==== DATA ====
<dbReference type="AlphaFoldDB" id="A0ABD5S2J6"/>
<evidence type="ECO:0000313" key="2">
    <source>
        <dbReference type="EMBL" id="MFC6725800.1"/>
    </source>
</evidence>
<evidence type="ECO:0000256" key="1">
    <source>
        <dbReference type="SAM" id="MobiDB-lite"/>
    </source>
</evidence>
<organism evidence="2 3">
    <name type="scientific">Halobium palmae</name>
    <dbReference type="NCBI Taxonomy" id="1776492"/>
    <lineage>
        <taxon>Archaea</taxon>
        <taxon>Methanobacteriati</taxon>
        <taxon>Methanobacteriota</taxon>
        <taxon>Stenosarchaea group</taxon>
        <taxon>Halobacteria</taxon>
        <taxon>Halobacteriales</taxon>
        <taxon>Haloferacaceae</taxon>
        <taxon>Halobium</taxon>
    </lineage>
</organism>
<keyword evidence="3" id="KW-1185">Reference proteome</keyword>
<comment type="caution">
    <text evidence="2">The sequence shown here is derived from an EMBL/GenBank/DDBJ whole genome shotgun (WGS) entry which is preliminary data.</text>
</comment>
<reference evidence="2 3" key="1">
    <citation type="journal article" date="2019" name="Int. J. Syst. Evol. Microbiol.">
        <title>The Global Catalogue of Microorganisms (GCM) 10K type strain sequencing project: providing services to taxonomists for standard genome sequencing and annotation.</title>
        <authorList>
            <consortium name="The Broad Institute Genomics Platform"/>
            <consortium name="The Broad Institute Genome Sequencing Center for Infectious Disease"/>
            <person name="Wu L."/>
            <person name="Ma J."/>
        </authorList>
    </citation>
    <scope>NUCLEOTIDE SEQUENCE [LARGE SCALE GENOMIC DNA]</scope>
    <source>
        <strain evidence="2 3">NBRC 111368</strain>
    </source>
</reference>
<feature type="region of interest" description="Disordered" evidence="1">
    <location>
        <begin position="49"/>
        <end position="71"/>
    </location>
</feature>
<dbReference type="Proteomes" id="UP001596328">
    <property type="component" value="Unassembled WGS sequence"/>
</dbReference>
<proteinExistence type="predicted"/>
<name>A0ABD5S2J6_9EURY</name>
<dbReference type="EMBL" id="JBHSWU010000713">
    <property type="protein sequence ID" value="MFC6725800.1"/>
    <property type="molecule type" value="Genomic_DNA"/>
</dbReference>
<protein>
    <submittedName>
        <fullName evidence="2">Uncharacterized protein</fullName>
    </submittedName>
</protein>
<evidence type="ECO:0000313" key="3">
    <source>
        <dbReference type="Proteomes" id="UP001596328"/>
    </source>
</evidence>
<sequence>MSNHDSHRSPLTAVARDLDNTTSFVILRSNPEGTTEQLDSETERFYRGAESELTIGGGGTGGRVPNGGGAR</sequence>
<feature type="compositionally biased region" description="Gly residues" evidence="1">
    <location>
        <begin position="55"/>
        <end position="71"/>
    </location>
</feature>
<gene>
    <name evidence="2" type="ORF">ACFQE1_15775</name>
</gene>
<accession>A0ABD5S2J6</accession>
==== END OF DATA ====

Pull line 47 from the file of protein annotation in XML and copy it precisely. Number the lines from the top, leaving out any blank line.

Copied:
        <begin position="49"/>